The energy regulator Ofgem has warned that energy bills will go up due to power station closures and an increasing reliance on imports.
The comments, made by Ofgem chief executive Alistair Buchanan, come as older power stations are taken offline with newer renewable energy sources still not ready.
Problems in ‘three to five years’
The shortfall means that power capacity, according to Mr Buchanan, will become very tight in ‘three to five years time’ with plant closures already authorised.
Speaking to the BBC he said: “We’re going to have to go shopping in world markets at a time when they will be very tight themselves.”
“There isn’t a single person or people to blame. In my view it was a single event – the financial crisis.
“Before the financial crisis the government had backed a a visionary approach to energy on wind, water and nuclear… then came the financial tsunami.”
His comments come just three days after David Cameron’s remarks that the government’s renewable energy policy, as laid out in the Energy Bill, should focus on bringing down bills, not green ‘preaching’.
40% of electricity comes from old coal stations
Responding to Mr Buchanan’s comments, Angela Knight CBE, chief executive of Energy UK, the energy industry’s trade authority said: “The regulator is highlighting an area of very real concern. On days like today around 40% of electricity is being produced by coal fired power stations that are being phased out.
“The UK is committed to moving to more renewable electricity production and to building new nuclear power stations to replace the old ones that are coming to the end of their life.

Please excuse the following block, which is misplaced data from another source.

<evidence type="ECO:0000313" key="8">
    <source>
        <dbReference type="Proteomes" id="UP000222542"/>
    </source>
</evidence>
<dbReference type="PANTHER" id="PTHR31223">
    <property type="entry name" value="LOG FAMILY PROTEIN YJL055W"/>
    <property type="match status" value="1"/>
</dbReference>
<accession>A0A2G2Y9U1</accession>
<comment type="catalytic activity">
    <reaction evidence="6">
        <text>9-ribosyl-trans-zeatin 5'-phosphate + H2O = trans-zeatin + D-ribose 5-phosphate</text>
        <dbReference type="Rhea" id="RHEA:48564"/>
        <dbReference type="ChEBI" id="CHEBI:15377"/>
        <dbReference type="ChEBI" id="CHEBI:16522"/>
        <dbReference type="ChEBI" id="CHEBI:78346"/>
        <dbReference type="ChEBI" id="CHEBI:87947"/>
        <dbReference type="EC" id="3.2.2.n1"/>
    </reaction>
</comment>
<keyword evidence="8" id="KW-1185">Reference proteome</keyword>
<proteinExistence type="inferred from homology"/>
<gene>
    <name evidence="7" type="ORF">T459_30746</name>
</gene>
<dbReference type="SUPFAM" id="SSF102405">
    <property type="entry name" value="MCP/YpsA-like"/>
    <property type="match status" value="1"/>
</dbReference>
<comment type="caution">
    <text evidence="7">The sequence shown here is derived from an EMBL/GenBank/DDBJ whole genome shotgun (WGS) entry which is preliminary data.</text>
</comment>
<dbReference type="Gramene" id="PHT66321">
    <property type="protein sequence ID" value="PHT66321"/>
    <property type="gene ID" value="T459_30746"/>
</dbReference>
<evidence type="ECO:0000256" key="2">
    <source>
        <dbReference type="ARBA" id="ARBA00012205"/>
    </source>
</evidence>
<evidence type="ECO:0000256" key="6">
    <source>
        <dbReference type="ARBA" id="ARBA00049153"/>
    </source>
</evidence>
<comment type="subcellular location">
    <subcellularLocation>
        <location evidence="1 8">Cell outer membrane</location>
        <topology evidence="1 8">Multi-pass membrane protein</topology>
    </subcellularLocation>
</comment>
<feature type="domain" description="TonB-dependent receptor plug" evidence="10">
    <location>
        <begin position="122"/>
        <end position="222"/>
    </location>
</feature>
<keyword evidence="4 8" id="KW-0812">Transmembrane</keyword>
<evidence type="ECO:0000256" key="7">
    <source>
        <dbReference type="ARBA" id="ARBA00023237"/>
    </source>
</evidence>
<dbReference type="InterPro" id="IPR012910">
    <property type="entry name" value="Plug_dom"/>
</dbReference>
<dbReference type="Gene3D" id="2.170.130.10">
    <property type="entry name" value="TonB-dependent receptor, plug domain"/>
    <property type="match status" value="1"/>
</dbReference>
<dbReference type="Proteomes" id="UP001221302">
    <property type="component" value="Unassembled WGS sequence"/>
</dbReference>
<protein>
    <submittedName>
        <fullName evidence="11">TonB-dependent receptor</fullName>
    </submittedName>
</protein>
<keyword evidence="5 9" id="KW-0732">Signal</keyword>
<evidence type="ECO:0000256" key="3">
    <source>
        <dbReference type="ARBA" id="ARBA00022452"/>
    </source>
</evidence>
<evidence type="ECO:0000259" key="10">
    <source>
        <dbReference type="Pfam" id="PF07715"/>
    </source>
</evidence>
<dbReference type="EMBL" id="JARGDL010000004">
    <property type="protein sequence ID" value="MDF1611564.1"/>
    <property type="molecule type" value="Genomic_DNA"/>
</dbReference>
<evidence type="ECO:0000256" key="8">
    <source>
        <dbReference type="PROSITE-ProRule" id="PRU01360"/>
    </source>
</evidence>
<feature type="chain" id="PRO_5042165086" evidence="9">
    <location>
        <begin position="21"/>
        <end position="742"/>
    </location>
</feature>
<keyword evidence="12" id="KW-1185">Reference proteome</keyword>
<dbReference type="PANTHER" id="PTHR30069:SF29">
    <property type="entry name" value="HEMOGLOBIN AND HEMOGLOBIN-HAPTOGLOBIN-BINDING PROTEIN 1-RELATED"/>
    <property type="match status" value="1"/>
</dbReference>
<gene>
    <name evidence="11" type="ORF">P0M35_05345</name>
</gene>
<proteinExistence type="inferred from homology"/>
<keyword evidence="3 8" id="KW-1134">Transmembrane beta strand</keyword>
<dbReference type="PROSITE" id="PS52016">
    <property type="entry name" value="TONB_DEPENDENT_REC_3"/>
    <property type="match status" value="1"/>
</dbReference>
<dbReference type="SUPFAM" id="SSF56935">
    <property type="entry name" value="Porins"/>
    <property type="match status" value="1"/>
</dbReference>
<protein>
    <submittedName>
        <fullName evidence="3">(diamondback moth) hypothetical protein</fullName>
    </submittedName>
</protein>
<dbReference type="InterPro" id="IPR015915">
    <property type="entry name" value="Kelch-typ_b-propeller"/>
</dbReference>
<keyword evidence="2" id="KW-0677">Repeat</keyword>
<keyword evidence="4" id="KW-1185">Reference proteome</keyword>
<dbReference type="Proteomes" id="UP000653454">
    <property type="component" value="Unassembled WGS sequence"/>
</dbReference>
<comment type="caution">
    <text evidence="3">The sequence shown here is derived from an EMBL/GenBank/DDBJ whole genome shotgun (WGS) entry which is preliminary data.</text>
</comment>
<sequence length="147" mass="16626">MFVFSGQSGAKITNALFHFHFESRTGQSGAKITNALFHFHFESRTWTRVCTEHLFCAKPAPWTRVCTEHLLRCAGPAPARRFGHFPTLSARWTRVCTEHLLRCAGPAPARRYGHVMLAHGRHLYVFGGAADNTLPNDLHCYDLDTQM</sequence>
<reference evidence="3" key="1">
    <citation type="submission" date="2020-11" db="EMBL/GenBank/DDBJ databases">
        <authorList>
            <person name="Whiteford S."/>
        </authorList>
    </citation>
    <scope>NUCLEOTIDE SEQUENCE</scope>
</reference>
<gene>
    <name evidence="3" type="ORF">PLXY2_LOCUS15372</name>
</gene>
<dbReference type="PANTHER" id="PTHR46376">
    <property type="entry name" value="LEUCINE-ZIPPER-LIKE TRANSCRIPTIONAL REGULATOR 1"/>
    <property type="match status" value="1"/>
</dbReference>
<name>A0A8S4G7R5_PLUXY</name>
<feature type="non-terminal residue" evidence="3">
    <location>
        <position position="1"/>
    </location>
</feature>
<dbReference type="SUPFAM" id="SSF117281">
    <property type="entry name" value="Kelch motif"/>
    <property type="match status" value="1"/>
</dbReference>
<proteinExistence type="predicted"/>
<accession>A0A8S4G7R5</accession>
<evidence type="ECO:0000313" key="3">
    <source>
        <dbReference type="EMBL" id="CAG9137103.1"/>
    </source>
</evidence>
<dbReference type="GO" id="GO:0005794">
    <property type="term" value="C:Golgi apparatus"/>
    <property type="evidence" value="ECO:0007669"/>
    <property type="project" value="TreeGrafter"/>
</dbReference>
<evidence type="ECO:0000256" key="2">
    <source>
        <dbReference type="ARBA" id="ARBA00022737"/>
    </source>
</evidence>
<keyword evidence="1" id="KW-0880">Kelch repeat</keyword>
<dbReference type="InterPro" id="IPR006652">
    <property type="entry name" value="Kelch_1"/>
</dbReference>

“It is essential that the authorities pay close attention to the transition such as assessing what capacity is needed and what headroom is required, and creating a mechanism that allows for steady phasing out of old plant as new technology comes on stream to maximise stability and give confidence to customers and to generators.
“They then need to get on with exploring the options for UK shale gas reserves to help energy security and focus on the affordability of energy to households and the competitiveness of British industry.”
Meanwhile Juliet Davenport OBE, CEO and Founder of Good Energy, said: “Alistair Buchanan’s warning shows how we risk paying the price of our past failure to invest in renewables technology to protect our homes, our businesses and our economy from increasing uncertainty around energy supplies.
“We’ve got all the renewable energy resources we need right here in the UK to do that. We simply shouldn’t be in the business of having to import more and more gas to keep our lights on and our homes warm.”
Energy Bill – The government lays out its plan for energy in the UK.